Oxford University join with GE Healthcare to study colorectal cancer

27 September 2005

Chalfont St Giles, UK. GE Healthcare and Oxford University will jointly study the pathology of colorectal cancer, with the aim of achieving earlier diagnosis and treatment of the disease. The two-year collaboration is the first to focus on developing a comprehensive disease management program which will focus on improved staging of the disease using both imaging and genomic pathology, targeted therapy selection and efficacy assessment, and overall-treatment monitoring. A major goal will be to create a coherent picture of a patient's disease and determine the most effective treatment.

The study could act as a model for changing and improving the way a variety of cancers and other diseases are treated. GE Healthcare will contribute expertise in genomic and information technologies. Oxford University will provide clinical data and medical and research expertise.

The project aims to shift the colorectal cancer model from late disease — discovering diseases late when intervention is costly and less effective — to early health — predicting disease based on genetic analysis and selecting treatment customized to the individual. It will study technology to aid in four major stages of disease identification and treatment — prediction, screening, diagnosis and treatment.

"The ultimate goal of the collaboration between GE Healthcare and Oxford University is to redefine the detection, diagnosis and treatment timeline of colorectal cancer," said Dr. Bill Clarke, Executive Vice President and Chief Technology and Medical Officer, GE Healthcare. "Better outcomes are dependent on earlier diagnosis followed by treatment tailored to the individual patient. This is a holistic and patient-focused approach — one we believe can have a meaningful and positive impact on people suffering from this life-threatening disease."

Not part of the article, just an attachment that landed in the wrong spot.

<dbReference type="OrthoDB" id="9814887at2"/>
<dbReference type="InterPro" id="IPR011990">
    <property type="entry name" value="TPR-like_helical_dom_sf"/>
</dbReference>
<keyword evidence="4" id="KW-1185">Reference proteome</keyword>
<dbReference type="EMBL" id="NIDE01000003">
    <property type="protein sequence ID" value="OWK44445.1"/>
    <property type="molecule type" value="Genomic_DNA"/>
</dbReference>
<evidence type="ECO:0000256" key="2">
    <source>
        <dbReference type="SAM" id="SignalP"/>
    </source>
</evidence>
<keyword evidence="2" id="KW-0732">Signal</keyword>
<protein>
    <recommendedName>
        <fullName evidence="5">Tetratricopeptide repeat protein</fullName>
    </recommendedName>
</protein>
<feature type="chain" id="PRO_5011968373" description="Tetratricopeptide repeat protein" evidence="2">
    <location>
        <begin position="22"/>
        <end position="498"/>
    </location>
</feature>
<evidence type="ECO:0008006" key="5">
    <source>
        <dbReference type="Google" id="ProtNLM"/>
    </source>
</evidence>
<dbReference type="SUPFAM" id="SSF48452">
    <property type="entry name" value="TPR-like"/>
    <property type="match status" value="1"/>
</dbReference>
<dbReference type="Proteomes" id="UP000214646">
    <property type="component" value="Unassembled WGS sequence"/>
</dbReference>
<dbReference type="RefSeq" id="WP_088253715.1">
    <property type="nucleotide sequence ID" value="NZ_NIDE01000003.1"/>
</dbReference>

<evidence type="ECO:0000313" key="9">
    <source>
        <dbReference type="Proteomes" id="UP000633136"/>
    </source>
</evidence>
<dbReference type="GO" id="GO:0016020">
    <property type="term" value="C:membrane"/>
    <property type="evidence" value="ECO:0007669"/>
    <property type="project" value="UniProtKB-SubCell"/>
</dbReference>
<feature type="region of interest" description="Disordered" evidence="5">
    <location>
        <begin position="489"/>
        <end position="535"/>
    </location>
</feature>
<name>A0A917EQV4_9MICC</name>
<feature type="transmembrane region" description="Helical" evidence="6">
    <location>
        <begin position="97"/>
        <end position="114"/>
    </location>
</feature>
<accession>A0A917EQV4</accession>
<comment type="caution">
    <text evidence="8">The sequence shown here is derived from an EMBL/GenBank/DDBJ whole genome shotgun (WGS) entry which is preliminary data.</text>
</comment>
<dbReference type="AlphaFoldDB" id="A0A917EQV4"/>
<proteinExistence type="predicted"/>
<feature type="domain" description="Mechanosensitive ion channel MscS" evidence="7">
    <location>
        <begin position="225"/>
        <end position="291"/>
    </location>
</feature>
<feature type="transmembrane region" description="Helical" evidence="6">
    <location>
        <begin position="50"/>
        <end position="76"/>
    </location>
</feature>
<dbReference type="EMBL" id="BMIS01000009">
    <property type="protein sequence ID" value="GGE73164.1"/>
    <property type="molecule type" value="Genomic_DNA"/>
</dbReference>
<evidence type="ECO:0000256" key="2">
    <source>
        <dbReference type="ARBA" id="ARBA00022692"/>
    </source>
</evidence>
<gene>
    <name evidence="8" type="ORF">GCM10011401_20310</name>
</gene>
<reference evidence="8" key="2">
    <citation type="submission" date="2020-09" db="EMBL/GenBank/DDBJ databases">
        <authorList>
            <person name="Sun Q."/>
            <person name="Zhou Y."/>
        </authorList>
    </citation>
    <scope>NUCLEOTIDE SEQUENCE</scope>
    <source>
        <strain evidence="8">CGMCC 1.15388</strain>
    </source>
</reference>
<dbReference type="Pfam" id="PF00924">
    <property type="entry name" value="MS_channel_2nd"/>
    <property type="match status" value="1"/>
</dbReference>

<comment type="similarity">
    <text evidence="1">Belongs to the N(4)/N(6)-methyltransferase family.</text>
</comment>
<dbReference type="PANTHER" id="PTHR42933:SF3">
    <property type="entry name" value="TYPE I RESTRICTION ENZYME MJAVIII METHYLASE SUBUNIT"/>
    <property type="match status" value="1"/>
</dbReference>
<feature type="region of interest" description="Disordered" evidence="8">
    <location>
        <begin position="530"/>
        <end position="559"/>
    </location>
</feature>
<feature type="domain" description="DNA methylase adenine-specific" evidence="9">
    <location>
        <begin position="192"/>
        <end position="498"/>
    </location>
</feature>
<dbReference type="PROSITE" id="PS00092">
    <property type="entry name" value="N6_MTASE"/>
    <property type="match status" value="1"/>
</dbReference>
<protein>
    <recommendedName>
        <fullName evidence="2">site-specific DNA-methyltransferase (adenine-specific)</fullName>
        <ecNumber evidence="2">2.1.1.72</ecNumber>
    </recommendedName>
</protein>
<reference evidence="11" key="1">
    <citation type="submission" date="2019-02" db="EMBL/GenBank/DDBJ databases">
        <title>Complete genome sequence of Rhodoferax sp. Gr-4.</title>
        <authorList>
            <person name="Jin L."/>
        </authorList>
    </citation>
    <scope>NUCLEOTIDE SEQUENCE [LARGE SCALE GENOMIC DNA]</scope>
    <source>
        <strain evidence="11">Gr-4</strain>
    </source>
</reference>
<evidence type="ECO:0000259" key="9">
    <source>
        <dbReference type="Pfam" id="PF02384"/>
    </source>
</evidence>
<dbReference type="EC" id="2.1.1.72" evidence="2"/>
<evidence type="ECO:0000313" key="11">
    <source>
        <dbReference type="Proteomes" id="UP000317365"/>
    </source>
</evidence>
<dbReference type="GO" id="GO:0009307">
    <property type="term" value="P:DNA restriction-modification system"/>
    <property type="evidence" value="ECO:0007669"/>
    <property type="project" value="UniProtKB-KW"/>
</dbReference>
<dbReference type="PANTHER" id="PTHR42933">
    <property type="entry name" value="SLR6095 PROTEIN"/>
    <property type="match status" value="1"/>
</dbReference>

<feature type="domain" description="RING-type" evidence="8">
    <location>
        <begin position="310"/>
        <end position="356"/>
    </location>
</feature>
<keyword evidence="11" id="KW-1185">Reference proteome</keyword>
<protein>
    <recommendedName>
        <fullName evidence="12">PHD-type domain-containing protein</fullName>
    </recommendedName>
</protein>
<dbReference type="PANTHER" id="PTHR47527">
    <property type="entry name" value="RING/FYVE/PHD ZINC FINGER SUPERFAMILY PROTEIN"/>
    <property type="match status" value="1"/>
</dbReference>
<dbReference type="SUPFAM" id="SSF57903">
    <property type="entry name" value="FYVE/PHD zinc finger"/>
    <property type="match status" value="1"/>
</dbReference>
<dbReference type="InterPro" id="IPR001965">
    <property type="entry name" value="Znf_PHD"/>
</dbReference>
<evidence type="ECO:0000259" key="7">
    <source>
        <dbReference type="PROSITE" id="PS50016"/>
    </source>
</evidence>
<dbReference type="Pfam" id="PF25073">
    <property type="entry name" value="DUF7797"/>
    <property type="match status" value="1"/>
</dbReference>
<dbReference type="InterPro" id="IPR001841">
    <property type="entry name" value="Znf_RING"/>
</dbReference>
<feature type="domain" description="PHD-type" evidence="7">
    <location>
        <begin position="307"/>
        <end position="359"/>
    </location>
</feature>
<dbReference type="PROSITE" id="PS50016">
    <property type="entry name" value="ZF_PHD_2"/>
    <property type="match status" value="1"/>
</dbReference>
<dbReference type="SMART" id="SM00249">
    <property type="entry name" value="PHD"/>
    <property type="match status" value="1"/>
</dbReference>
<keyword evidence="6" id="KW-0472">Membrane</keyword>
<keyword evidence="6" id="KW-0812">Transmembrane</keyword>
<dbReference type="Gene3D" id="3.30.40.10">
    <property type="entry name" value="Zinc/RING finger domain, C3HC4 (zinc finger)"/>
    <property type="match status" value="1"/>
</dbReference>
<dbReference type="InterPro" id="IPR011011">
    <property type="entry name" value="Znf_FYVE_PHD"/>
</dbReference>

"Medicine today uses empirical data to determine disease; often times, diseases are detected late — in the last 10% of their cycle — when treatment is costly and limited," said John Bell, Regius Professor of Medicine at Oxford. "This means a 90% window of opportunity to see and treat the disease has been missed. By embracing preventative screening methods, patients increase their chances of survival; discovering a disease in its early stages is vital so that intervention is simple and more treatment options are available. Early detection and targeted therapy will result in improved, more effective care for the patient."

Colorectal cancer is the third most common cancer in the Western world, where the annual incidence in Western Europe and America is 370,000; however, with regular screenings and early action, colorectal cancer is 90% curable (National Institute of Health).

Once colorectal cancer has been diagnosed, the correct treatment needs to be selected. Currently, 60% of colorectal cancer patients receive chemotherapy to treat their disease; however, this form of treatment only benefits a few percent of the population, while carrying with it high risks of toxicity, thus demonstrating a need to better define the patient selection criteria, also according to the NIH.

Today's reliance on symptom-based observation to describe and flag colorectal cancer would be aided by a better knowledge of the disease and the patient through genetic analysis, according to Clarke.

"Understanding how and where disease begins provides the opportunity of better predicting that disease, selecting treatment that is most compatible with the individual, and starting that treatment at the earliest possible moment as to increase the chances of survival," said Clarke.

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